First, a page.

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Japan Updates Show Deteriorating Situation

March 17, 2011


All six of the Fukushima reactors spent fuel rod pools are said to be dry, meaning they are heating up and will likely meltdown spreading high levels of radiation to the immediate area. It is suspected they are in the process of meltdown as are the reactor cores. Information has been sketchy and contradictory. U.S. officials are frustrated at the level of conflicting information coming out of Japan’s government. That’s almost laughable considering how our news is highly filtered and the hearings yesterday were sadly tainted with corporate rhetoric on safety and design of the U.S. 104 nuclear reactors.

Here are some updates of interest:

More defections of many companies from Tokyo to Osaka including the German embassy.

Deccan Herald also reports: The German foreign office recommends all Germans in the region around the Fukushima nuclear plant and in Tokyo to temporarily move to Osaka or return home via Osaka, the statement said.

Around 1,000 Germans working for a number of German companies operating in Japan are reported to be still in the country. Hundreds of them have returned to Germany since the devastating quake and tsunami struck Japan on Friday.

Concerns about nuclear radiation have prompted Germany and other countries to advise their nationals in Tokyo to leave the country or move to the relatively safer south. Tokyo is only about 270 kilometres south of the ill-fated nuclear complex in Fukushima and radiation levels in the capital city rose slightly in the past days.

The German government said it has no plans to evacuate its nationals from Japan and those intending to leave the country will have to take commercial flights. German airlines Lufthansa announced on Tuesday that it was operating extra flights to fly home those willing to leave the disaster region.

To speed up the return of Germans willing to leave the country and to facilitate their travel to Osaka, the German embassy in Tokyo has set up consular service centres at the Tokyo railway station, Osaka-Kobe railway station and at the Osaka airport, the statement said.

A German rescue team, which was sent to Japan last weekend to search for survivors of the disaster, ended their operation because a realistic chance for rescuing survivors no longer exists, the statement said.

BEYOND NUCLEAR: China, Britain, Germany and others push back on nukes: Not the U.S.

China, Britain, and Germany have already announced halts to new constructions and shut downs of some operating plants for safety checks. But the Obama administration, even in the midst of the nuclear disaster in Japan, publicly stated on Wednesday that the U.S. will continue to push ahead with nuclear expansion plans. Said Chu that the president’s budget calls for $36 billion for loan guarantees for new reactors. “The president’s budget is what it is,” he said. “That position has not been changed.” Outraged already? We are.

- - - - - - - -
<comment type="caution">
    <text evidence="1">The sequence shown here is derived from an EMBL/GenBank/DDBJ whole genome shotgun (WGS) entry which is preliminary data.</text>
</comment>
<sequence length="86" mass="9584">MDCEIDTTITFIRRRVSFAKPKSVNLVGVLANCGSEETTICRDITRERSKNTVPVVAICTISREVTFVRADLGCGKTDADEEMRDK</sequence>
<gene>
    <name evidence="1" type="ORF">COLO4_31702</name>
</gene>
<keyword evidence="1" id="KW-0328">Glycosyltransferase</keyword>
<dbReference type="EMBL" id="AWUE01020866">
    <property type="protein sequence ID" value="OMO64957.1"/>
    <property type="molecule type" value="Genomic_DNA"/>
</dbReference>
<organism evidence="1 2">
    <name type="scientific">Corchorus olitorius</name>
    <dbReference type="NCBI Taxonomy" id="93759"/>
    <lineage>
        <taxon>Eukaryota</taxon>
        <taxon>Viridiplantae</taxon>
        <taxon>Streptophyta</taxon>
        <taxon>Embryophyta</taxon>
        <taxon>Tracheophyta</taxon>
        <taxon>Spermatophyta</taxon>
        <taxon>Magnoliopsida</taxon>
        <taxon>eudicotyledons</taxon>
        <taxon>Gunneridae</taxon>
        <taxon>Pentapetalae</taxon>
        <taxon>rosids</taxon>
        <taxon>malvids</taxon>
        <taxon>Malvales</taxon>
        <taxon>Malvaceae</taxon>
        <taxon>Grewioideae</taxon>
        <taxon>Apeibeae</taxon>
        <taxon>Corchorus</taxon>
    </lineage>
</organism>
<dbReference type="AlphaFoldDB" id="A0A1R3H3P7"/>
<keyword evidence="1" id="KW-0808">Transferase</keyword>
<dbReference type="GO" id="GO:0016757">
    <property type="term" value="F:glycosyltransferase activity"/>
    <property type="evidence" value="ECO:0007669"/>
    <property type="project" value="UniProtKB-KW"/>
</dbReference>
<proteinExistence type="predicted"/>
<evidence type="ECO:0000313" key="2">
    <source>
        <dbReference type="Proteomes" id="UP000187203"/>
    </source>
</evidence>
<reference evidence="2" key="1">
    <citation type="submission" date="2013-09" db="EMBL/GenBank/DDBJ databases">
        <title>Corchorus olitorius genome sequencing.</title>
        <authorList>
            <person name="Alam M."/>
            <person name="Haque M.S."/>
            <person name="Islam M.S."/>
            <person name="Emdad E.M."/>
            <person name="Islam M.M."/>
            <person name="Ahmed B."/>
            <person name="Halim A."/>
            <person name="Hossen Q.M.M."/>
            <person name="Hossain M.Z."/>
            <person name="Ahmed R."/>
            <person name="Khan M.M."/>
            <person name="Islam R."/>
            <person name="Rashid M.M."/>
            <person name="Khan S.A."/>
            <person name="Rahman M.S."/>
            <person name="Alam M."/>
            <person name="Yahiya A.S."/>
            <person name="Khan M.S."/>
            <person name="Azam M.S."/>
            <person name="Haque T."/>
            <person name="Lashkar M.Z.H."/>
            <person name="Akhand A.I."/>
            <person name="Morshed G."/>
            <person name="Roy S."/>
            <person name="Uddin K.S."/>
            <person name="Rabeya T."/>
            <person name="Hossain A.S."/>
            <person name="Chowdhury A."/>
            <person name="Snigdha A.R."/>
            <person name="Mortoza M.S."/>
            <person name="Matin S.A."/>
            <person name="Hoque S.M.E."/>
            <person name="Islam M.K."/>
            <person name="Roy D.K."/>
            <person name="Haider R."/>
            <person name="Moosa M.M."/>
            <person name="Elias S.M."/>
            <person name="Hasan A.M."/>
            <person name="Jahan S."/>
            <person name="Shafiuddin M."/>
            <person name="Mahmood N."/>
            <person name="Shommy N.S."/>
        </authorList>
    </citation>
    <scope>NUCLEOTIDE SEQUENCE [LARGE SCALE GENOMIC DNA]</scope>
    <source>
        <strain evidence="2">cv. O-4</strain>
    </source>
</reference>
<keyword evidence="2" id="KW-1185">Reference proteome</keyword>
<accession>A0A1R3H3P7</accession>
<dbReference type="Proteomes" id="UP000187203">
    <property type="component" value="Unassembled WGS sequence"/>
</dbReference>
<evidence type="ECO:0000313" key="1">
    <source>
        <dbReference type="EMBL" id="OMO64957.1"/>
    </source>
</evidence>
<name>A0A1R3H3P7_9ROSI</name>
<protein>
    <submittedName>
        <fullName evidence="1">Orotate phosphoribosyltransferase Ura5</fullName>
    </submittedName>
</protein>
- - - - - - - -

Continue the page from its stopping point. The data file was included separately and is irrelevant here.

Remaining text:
The Australian Radiation Protection and Nuclear Safety Agency yesterday endorsed the more cautious US approach, recommending Australians within 80km of the plant move outside this zone. “This is a precautionary measure only as the situation in Japan is unstable,” ARPANSA said in a statement.

Australian Times has excellent coverage of the ongoing problems in Japan.

SENIOR US officials have warned that the Fukushima nuclear emergency is far more serious than the Japanese government has acknowledged, as America moves to bolster Japan’s faltering response and avoid a full-scale meltdown.

As radiation continued to pour from at least two of the four badly damaged reactors yesterday, the Obama administration authorised the first evacuations of Americans from Japan, while the Pentagon prepared plans to protect its 40,000 troops stationed in the country from a possible nuclear meltdown.

In a detailed assessment of the crisis to US congress, the head of the Nuclear Regulatory Commission, Gregory Jaczko, suggested the situation was far more serious than the Japanese had publicly acknowledged and warned that radiation levels at the plant had become “extremely high”.

Washington has sent in an unmanned Global Hawk spy plane to examine the damaged reactors and an eight-man team of NRC expert advisers.

More on Global Hawk:
The Northrop Grumman (formerly Ryan Aeronautical) RQ-4 Global Hawk (known as Tier II+ during development) is an unmanned aerial vehicle (UAV) used by the United States Air Force and Navy as a surveillance aircraft.

In role and operational design, the Global Hawk is similar to the Lockheed U-2, the venerable 1950s spy plane. It is a theater commander’s asset to provide a broad overview and systematic target surveillance. For this purpose, the Global Hawk is able to provide high resolution Synthetic Aperture Radar (SAR)—that can penetrate cloud-cover and sandstorms— and Electro-Optical/Infrared (EO/IR) imagery at long range with long loiter times over target areas. It can survey as much as 40,000 square miles (100,000 square kilometers) of terrain a day.

Missions for the Global Hawk cover the spectrum of intelligence collection capability to support forces in worldwide peace, crisis, and wartime operations. According to the Air Force, the capabilities of the aircraft allow more precise targeting of weapons and better protection of forces through superior surveillance capabilities.

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